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Discussion Starter · #1 ·
I am new hear and this is probably a dumb question, but is there a place where I can buy a ready to go survival kit, or BOB as I have seen some call it? I am just now learning about this kind of stuff and I don't have the experience to build one on my own. Thanks.
 

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Last of the First Line
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A pre-packaged kit is most certainly not ideal. Sure - get one if you must, it's better than nothing.

But as soon as you can, start assembling your own. Do the research. Try stuff out, find out what's best for you.

I'd say find yourself a decent backpack, get a hydration bladder, a couple of bottles of water, a FA kit from Adventure Medical, couple of power bars, a decent knife (fixed or folding, your choice - hell, get one of each), a water purifier (those little bottles of chlorine/iodine tablets will do to start), a few different ways to start a fire + some tinder... And you'll be a lot better off than if you'd bought a pre-packaged kit.

Add to it as you can - with the best you can afford. Can't afford a $500 GPS doohickey? Get the best compass you can afford and a map.

Read - read - read... Find out as much as you can.

Pre-packaged survival kits are for people who want the feeling of security and safety without working for it. But they'll get a rude awakening when their mylar "space blanket" isn't the 3 bedroom pop-tent that they made it in their minds.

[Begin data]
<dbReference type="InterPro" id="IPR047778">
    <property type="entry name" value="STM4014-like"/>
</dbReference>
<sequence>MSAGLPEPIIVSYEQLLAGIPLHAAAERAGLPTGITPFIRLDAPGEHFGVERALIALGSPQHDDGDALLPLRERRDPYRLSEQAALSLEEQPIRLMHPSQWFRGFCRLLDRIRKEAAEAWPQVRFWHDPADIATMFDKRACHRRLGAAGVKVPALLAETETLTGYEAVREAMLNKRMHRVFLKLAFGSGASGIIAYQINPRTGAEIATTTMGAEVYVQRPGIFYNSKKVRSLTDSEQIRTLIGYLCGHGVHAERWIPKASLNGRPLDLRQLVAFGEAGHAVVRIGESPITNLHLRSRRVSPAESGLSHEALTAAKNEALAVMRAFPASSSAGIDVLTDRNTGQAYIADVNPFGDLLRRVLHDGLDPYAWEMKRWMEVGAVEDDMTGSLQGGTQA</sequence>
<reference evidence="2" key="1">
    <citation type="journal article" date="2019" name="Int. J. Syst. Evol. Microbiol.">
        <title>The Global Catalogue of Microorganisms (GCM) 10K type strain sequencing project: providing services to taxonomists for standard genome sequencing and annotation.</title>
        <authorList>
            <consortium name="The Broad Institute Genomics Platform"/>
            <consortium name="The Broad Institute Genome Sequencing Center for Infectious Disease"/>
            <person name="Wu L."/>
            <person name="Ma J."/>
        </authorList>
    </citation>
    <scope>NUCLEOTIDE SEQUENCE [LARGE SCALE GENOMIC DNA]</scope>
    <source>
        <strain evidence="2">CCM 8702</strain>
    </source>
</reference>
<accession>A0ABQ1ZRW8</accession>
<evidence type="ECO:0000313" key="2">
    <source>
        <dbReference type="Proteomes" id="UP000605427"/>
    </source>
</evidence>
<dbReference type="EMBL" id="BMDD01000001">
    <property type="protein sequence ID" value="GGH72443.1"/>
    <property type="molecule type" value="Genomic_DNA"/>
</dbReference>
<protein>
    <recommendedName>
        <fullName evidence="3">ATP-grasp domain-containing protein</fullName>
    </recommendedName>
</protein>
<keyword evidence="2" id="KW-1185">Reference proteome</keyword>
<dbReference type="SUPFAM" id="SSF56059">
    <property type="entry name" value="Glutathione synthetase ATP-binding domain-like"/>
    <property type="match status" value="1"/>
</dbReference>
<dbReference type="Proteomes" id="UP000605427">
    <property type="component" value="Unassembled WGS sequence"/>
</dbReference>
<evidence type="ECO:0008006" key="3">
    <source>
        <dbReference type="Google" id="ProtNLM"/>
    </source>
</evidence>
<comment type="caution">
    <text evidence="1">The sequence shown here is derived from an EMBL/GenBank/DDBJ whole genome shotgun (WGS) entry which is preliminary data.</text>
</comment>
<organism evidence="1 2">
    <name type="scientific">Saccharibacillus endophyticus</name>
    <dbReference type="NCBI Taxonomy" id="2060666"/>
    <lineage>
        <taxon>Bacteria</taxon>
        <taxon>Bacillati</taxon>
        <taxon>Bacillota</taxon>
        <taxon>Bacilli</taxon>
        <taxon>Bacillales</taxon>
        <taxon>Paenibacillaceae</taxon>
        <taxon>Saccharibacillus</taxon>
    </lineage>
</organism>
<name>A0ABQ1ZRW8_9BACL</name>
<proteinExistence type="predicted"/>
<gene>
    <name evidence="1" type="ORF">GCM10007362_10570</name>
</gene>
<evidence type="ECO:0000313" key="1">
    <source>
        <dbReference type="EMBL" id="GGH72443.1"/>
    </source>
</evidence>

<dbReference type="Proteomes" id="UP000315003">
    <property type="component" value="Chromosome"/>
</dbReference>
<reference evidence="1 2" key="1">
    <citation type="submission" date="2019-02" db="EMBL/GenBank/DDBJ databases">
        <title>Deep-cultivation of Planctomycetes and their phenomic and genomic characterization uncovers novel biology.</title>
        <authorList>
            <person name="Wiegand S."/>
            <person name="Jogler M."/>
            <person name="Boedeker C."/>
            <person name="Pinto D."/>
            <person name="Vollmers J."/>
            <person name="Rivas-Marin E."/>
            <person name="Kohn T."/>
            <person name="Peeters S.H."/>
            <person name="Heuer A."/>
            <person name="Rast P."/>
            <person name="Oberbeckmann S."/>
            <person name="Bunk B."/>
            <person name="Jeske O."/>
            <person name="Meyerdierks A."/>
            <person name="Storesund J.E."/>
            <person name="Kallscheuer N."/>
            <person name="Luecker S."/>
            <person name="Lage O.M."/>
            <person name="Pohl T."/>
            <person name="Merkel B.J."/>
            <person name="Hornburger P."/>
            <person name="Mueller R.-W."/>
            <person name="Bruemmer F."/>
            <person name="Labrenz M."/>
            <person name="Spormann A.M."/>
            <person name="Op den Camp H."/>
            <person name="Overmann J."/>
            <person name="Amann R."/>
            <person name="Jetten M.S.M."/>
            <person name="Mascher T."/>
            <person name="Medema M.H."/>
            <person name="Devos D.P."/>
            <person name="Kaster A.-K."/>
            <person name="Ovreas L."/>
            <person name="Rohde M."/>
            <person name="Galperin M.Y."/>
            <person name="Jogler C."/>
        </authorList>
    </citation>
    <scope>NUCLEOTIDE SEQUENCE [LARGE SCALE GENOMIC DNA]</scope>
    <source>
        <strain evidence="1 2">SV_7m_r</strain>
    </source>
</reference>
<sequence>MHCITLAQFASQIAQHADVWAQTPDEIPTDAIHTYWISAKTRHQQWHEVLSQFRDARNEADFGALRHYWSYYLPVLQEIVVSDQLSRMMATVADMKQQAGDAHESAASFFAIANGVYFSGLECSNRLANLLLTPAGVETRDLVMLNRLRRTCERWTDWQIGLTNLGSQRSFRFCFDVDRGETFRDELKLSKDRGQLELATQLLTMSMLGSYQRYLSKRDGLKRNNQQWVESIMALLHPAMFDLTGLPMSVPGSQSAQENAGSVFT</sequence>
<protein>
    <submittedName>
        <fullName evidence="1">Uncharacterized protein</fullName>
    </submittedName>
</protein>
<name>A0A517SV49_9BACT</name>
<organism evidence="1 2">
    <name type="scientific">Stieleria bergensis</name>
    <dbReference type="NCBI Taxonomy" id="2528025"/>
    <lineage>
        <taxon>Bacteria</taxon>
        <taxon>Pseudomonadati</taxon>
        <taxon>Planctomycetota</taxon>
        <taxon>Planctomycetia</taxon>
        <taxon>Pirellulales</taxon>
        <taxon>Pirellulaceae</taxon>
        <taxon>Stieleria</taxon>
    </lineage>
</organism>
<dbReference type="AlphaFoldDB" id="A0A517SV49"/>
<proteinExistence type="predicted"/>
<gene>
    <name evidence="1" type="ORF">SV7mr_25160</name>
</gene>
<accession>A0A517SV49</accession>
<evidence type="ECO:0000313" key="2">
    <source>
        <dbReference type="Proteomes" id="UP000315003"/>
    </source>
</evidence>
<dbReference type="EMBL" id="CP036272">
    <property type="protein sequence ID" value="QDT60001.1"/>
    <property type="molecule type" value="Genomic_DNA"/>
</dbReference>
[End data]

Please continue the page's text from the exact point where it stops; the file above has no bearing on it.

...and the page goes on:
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You can google 72 hour kit.

I wouldn't though. Build your own. It ends up being cheaper and better. More tailored to you.
 

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Earthwalker.
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there a thousand post here on BOB kit,you are best to make your own and design it to your own needs.

use the search.:thumb:
 

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If you can build your own it is best. There are a lot of basic items that should be in any kit and you can find a lot of info on these on this forum. Your problem will be sifting through the thousands of opinions on what these items should be. First you have people like me who have been raised to survive and can walk off into the woods with nothing but a good knife and make it, and then there those who's basic BOB would take a one ton pickup to haul. You if you are short on time you may get frustrated with all the different opinions, but don't give up. You need to build this kit now. Good luck.
 

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I concur with the other posters here, BUILD YOUR OWN.

But if you got the money and you need something fast, check out this link. If nothing else use the list of items in this pack to start putting together your own.
http://beprepared.com/category.asp_Q_c_E_120_A_c2c_E_ln_A_name_E_EmergencyKitsandComponents

I recommend looking at the COMP II Emergency Kit. Not a bad assortment.
http://beprepared.com/product.asp?pn=K7 C820

I am also gonna post a list that Jerry Young put in a post a while back. VERY GOOD list.
http://www.survivalistboards.com/showthread.php?t=30475&highlight=backpack




My version of the BOB/72 hour kit

Designed to get to help, or sustain me till help arrives based on 3-day time limit. Three days is kinda iffy now in some scenarios. Mostly I would need to add additional food (MRE's/Camper’s MH meals) and another water bladder to extend the time. This can be the base of further extended kits by adding items to the core group. I can’t carry much weight on my back, thus the game cart, which will allow me to add items if the situation calls for it. The item count is a little high, but most of the items are small and lightweight. Doesn’t weigh as much as you might think. <100# even with the game cart.

72 hour Bug-in/Bug-out Kit

Cabela’s game cart
Kifaru Marauder back pack
waterproof gear bag to carry water sensitive items
walking stick or hiking staff
sunglasses w/neck lanyard
2 bandanas
SAS survival manual
Glock 21SF
4 spare magazines in pouches
Cold Steel ODA field knife & sheath
Leatherman Surge
Wenger Survivor Swiss Army knife